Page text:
KRG defends decision to fire police chief
Rank-and-file remain angry at KRG’s dumping of chief
This week, the Kativik Regional Government defended its decision to fire Brian Jones as chief of the Kativik Regional Police Force on Sept. 14 and tried to mend fences with Nunavik Police Association, whose members are protesting the decision.
Past and present KRPF members continue to speak up for Jones, saying the former KRPF chief defended their interests.
“I was with KRPF for over five years,” writes one former Nunavik cop to the Nunatsiaq News TalkBack web forum.
“From what I saw, Brian gave KRPF everything he had. He has sacrificed much of his life to get KRPF to where it is today…We all know Brian’s dismissal is bulls#&t. Brian will always have my full respect.”
The KRG’s regional council voted to fire Jones at a late-night meeting held Sept. 14.
“Chief Jones, yes, I refer to him as the chief, because whether or not he has the official title, he will always remain the chief,” writes another.
Many police officers are angry at how the KRG’s regional council passed two resolutions at a Sept. 14 meeting.
The first resolution put an end to Jones’ 14 years of service with the KRPF, and the second named the KRG’s assistant general director, Luc Harvey, as interim chief of police, effective Sept. 20.
A source close to the police says on the TalkBack forum that the manner in which Jones was fired “is yet another excellent example of why the KRG should not have direct control over the police and why there should be a police services board between the government and the police.”
Jones intends to file an appeal against his dismissal. The appeal could take months to be heard.
Meanwhile, the Nunavik Police Association, the union representing KRPF constables, says they oppose the appointment of assistant general director Luc Harvey as interim chief of the KRPF.
That’s due to an “obvious reason of conflict of interest,” says the letter dated Sept. 21, and leaked to Nunatsiaq News.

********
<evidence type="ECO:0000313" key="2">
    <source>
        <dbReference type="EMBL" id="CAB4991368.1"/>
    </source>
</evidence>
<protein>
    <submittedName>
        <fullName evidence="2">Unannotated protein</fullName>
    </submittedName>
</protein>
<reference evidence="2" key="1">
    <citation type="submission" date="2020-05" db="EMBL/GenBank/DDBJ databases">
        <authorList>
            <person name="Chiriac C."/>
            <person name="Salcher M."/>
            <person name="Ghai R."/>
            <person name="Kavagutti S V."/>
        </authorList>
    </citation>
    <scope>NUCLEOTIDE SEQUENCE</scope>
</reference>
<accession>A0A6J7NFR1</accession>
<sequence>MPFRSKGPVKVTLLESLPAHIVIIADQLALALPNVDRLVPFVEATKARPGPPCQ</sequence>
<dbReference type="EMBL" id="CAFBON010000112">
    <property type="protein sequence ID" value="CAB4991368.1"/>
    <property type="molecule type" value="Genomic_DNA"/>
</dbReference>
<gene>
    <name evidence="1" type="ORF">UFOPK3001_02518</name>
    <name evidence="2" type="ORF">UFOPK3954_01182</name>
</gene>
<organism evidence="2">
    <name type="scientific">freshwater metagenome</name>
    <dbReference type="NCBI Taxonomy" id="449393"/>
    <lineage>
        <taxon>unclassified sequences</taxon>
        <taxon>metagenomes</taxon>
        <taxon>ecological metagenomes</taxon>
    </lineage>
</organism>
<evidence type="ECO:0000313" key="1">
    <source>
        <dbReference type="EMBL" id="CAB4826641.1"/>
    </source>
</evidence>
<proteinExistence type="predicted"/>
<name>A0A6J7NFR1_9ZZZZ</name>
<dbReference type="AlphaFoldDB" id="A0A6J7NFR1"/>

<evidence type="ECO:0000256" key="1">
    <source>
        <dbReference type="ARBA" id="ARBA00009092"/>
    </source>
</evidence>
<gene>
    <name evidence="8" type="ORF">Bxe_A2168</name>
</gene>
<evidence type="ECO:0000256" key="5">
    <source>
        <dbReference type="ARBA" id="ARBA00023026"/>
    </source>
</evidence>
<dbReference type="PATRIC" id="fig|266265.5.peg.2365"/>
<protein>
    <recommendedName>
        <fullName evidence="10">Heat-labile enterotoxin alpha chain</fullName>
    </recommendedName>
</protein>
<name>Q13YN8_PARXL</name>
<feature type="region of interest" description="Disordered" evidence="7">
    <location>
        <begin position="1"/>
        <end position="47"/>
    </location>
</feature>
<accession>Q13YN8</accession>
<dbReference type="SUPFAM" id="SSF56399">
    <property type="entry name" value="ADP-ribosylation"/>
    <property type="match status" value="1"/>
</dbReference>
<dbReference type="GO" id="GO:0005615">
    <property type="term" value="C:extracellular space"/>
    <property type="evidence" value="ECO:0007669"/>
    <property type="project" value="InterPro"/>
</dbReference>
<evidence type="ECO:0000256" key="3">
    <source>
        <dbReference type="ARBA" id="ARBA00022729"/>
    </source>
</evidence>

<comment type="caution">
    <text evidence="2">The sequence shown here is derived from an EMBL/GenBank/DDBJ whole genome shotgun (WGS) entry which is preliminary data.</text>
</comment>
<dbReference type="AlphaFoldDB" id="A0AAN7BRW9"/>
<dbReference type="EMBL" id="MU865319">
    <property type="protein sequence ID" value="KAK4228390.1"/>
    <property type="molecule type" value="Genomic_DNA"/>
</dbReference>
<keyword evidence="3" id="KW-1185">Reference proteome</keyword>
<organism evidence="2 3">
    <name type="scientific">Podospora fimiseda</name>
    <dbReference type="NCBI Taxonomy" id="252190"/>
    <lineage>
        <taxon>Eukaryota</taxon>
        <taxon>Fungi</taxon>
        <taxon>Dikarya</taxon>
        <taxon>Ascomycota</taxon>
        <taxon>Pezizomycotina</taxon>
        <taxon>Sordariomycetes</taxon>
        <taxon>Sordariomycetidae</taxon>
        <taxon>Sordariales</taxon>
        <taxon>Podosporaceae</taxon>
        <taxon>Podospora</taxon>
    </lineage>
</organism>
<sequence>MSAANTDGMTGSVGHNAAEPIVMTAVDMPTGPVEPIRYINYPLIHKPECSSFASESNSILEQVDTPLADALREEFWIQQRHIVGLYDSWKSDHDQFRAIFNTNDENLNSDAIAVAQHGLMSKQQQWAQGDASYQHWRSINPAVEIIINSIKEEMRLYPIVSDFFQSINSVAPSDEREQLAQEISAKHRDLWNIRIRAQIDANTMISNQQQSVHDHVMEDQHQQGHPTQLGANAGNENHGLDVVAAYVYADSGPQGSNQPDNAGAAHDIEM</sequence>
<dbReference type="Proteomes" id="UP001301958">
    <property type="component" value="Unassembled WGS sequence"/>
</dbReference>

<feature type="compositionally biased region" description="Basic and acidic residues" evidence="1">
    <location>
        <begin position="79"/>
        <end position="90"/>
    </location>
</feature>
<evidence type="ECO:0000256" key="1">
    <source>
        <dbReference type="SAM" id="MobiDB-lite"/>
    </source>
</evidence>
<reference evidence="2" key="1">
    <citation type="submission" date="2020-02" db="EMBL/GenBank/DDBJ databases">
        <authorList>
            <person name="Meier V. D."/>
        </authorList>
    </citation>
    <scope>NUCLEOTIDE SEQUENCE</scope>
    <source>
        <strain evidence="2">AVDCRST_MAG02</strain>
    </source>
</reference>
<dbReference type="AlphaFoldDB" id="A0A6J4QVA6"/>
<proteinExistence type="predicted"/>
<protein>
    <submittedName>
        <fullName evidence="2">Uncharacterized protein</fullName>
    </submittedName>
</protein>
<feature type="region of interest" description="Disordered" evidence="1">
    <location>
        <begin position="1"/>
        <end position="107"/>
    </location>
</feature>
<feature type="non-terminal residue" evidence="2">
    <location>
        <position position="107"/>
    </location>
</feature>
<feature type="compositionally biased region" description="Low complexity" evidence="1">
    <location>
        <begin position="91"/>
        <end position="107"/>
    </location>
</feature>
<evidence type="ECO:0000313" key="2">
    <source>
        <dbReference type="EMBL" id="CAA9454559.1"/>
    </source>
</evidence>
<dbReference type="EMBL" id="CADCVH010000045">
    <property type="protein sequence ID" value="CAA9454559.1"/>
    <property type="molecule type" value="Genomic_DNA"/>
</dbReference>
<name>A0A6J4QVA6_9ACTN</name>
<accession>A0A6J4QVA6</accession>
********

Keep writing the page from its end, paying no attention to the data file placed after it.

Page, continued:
The letter, addressed to the KRG’s chairperson, Maggie Emudluk, says the KRG executive should acknowledge that Harvey was “in the front line” of sometimes fractious interactions between the KRG and KRPF management.
“We, the Nunavik Police Association, would instead support a nomination of an interim chief among the KRPF ranks,” says the letter, signed by Jean-Mathieu Lafleur, NPA vice-president, and Jason Lee Bennett, NPA treasurer.
Emudluk’s response to the union, dated Sept. 22, was also leaked to Nunatsiaq News.
In it, Emudluk says the KRG made “a difficult but necessary decision” in firing Jones, but that the KRG has a “legal duty” to appoint Harvey until a new, permanent chief is named.
Emudluk says the appointment of Harvey, who has been assistant director general at the KRG, does not represent a conflict of interest for Harvey.
“We totally disagree with your allegation that he is in conflict of interest. At any rate, the matter is not up for discussion,” says the letter.
In its letter, the union also reminded the KRG that the KRPF’s collective agreement expired Dec. 31, 2005, and that NPA members would protest its expiry.
“Police officers have been contacted throughout Nunavik, and it is unanimous we feel our needs are not being met, and the work we are trying to complete is becoming exhausting.”
Emudluk’s letter says renewing the collective agreement was “one of the many tasks Mr. Jones was expected to carry out and did not.”
“We look forward to a fruitful negotiation and an early agreement,” says the letter.